Buna-N (Nitrile)

This is the most common hydraulic seal material. Nitrile is tough, easily molded, wears well, is inexpensive, has a wide temperature range (-40° F to 230° F), and retains its shape in petroleum fluids. Black o-rings with no colored dots are Buna-N.


Cam Ring

An eccentric ring in which the moving members of a vane pump are housed. As the vanes trace the inside perimeter of the cam ring, oil enters, is pushed into a shrinking chamber, and expelled at the point of minimum displacement. The cam ring is elliptical on balanced vane pumps. Width of cam ring and eccentricity determine displacement.

Cartridge Mounting Style

A valve mounting style wherein the valve fits into a standardized chamber in a manifold. Advantages include greater design flexibility, reduced leakage, faster cycle time, and smaller package size.


The formation and immediate implosion of tiny cavities (bubbles) in a liquid. These implosions are quite powerful, exploding away fragments of metal from nearby components.

Clean-Out Cover

A metal plate on one or both ends of a reservoir. Must be removable to facilitate cleaning. On some reservoirs, the entire top/lid is a large removable cleanout cover.

Closed Circuit

A circuit in which oil flows from the actuator directly back to the pump inlet. The circuit must be pre-filled. It uses a small gear pump to supercharge the inlet of the larger (and much more expensive) piston pump. A hydrostatic transmission is a common example of this.

Conservation of Energy

A theory stating that energy can be neither created nor destroyed but may be transformed. In a hydraulic system, energy which does not do work will be transformed into heat.

Contamination Control

Contaminated oil is the cause of more than 75% of all hydraulic system failure. Use the proper filters in the proper locations! Contamination destroys a system by interrupting one or more of the four key functions of hydraulic fluid.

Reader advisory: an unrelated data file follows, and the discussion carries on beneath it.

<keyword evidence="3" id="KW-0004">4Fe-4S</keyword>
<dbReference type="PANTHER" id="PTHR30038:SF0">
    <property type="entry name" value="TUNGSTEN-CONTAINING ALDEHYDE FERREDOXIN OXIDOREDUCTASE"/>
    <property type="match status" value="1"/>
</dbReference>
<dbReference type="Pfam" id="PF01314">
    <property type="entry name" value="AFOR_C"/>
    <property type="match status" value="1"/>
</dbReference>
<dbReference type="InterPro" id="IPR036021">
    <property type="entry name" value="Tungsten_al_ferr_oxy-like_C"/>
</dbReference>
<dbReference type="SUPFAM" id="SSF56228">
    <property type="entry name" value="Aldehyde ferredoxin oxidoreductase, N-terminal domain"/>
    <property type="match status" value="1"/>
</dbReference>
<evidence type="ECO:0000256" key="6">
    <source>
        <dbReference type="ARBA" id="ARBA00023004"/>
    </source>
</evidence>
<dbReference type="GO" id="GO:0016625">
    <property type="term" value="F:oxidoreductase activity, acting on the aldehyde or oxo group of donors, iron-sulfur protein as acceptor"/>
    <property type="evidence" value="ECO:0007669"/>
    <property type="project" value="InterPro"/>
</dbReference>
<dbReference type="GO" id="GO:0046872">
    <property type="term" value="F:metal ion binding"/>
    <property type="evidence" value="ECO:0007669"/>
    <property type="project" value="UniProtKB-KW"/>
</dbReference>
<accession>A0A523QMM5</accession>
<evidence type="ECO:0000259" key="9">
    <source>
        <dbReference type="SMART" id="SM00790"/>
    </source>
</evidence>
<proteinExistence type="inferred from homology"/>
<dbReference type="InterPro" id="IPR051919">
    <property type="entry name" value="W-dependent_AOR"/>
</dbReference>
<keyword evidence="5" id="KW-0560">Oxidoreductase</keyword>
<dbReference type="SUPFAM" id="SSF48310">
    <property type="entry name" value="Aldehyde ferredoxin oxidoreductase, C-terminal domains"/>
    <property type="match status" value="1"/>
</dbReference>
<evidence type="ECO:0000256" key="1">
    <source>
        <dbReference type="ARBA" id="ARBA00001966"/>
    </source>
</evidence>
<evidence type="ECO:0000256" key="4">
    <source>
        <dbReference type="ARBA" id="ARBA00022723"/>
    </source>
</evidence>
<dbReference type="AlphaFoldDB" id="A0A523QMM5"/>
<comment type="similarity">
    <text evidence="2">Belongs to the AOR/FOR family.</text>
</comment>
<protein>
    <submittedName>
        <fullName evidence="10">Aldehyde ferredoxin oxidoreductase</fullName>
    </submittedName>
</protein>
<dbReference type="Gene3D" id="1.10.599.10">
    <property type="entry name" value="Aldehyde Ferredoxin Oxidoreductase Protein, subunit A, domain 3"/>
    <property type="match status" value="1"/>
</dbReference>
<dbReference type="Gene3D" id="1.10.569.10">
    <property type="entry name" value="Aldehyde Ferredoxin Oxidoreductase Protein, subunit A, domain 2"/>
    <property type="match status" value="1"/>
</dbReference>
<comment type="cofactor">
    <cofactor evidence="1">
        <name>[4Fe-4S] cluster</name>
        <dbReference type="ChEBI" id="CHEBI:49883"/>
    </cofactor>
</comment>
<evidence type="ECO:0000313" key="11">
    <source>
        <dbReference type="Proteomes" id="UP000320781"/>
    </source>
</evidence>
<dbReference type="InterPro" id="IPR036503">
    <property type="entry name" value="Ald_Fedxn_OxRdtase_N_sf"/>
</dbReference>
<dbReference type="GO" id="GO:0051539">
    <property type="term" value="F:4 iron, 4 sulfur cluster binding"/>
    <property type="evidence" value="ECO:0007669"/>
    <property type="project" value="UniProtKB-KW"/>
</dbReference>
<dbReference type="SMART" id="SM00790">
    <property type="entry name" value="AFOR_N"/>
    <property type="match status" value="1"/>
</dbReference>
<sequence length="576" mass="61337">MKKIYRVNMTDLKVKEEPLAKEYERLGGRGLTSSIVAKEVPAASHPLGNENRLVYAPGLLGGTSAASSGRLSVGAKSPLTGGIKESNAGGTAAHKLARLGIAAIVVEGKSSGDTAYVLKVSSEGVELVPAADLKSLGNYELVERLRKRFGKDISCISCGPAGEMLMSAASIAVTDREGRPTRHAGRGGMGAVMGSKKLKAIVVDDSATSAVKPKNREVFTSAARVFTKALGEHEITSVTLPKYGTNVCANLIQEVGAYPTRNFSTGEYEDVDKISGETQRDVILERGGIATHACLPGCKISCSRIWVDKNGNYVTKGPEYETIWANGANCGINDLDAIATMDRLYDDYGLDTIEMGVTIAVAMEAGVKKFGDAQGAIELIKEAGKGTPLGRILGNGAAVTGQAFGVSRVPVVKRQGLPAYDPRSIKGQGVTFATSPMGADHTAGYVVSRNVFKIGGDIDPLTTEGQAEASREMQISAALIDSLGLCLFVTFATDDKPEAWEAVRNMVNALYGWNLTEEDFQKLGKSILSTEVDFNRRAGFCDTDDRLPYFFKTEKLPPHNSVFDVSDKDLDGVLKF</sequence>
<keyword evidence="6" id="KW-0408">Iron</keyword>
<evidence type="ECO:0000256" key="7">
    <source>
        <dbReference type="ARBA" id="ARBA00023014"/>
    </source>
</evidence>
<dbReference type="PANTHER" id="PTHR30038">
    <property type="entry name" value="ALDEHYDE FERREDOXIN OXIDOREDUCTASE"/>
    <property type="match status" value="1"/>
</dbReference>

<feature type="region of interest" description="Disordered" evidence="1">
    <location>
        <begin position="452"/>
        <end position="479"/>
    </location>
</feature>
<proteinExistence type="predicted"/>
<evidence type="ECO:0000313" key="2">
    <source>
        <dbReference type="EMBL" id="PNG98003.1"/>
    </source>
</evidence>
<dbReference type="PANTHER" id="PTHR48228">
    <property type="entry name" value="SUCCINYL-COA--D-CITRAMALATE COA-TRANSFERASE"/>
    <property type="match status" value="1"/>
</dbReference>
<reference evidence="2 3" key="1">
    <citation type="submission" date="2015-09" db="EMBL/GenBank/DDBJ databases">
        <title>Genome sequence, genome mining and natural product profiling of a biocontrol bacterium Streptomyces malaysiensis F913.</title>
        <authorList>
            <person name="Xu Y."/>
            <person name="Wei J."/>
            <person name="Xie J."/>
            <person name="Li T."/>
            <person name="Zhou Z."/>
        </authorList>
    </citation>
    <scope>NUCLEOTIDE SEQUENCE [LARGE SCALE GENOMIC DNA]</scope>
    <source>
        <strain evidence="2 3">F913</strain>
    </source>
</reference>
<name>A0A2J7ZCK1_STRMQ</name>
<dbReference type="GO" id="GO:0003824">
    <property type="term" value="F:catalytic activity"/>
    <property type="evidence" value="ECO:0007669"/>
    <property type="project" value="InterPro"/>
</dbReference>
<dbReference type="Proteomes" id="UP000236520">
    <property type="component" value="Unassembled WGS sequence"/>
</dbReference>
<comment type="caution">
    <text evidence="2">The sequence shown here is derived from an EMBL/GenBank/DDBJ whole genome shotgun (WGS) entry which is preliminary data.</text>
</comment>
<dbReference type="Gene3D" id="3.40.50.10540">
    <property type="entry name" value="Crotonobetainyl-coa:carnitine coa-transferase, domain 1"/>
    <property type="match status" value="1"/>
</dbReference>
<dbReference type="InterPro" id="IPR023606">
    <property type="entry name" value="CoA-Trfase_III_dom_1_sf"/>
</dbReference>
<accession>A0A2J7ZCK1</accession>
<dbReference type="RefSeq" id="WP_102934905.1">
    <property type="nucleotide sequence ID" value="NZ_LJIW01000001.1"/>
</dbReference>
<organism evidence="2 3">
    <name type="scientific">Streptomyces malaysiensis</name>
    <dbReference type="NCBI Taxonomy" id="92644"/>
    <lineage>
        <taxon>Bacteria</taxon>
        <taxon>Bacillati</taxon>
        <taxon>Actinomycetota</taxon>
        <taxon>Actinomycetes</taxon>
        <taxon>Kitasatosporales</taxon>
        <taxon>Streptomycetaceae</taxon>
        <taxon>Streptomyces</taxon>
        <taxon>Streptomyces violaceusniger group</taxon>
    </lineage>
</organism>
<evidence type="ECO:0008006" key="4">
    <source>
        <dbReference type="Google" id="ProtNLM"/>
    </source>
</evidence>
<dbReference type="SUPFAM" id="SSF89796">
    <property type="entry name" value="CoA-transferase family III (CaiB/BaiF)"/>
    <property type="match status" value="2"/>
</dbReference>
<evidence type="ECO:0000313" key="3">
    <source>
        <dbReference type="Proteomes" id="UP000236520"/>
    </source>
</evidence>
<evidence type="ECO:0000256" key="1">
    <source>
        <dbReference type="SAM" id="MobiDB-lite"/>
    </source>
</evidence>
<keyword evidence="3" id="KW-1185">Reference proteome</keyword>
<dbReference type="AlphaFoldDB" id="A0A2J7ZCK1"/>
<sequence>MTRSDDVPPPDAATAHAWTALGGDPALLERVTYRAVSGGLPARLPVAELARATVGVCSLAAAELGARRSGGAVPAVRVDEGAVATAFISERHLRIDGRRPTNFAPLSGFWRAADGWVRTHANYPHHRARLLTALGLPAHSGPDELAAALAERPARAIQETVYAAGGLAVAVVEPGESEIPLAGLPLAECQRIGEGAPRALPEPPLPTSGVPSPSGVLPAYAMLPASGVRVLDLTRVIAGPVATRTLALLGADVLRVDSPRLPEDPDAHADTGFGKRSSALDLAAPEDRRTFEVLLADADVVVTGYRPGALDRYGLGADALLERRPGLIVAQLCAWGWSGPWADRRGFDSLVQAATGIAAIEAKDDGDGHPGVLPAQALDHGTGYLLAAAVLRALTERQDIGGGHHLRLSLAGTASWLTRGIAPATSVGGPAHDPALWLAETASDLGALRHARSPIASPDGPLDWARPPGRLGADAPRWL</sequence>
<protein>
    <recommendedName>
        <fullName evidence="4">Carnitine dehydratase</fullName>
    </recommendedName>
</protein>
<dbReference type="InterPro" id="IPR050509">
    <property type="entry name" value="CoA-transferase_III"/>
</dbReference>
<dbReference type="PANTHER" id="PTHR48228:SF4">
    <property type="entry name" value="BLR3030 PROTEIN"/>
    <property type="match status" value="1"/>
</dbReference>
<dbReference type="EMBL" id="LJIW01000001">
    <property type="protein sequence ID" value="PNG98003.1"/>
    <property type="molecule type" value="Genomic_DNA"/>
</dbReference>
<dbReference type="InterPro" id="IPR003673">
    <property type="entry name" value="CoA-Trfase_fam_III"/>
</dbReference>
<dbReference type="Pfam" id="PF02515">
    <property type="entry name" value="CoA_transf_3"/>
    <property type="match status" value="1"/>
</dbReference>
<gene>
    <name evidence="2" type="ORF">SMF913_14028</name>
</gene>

Counterbalance Valve

A valve used with hydraulic cylinders to keep a suspended load from free-falling, when the directional valve is shifted in either direction, due to pressure intensification in the cylinder. To lower the load, a pressure greater than load pressure must be applied to the pilot port.

Cracking Pressure

The pressure at which a simple relief valve just starts to pass oil. Cracking pressure must be accounted for in circuits where a precise oil flow is required.

Crimp-On Hose Fitting

Three general types of hose end couplings/interfaces. These fittings are attached to the hose ends by crimping (evenly smashing) the hose inside the fitting with powered machinery. Lower cost than reusable or field-make hose fittings. It is essential to use the proper dies and spacers for the hose size, fitting style, and manufacturer. The two types are one-piece crimp-on, and two-piece crimp-on (both available in skive or no-skive varieties).

Cup Seal

A positive cup shaped seal used on cylinder pistons. When pressurized, the outer lip of the cup pushes against the cylinder barrel creating a pressure actuated seal. Requires the use of backup rings. Useful for very high-pressure applications.


A mechanism in a cylinder, either on the blind, end or rod end, consisting of an adjustable needle valve in the cap, and a plug attached to the piston. Cushions serve as protection against hard or abrupt stops with high velocity and/or heavy loads. Properly setting the cushions can aid in retaining the end caps of a cylinder.

Cylinder Displacement

The volume within a hydraulic cylinder which must be filled with fluid to cause motion. Usually measured in cubic inches (in³).

Extend Volume: The volume of oil needed to fill the blind end of a cylinder to fully extend the rod.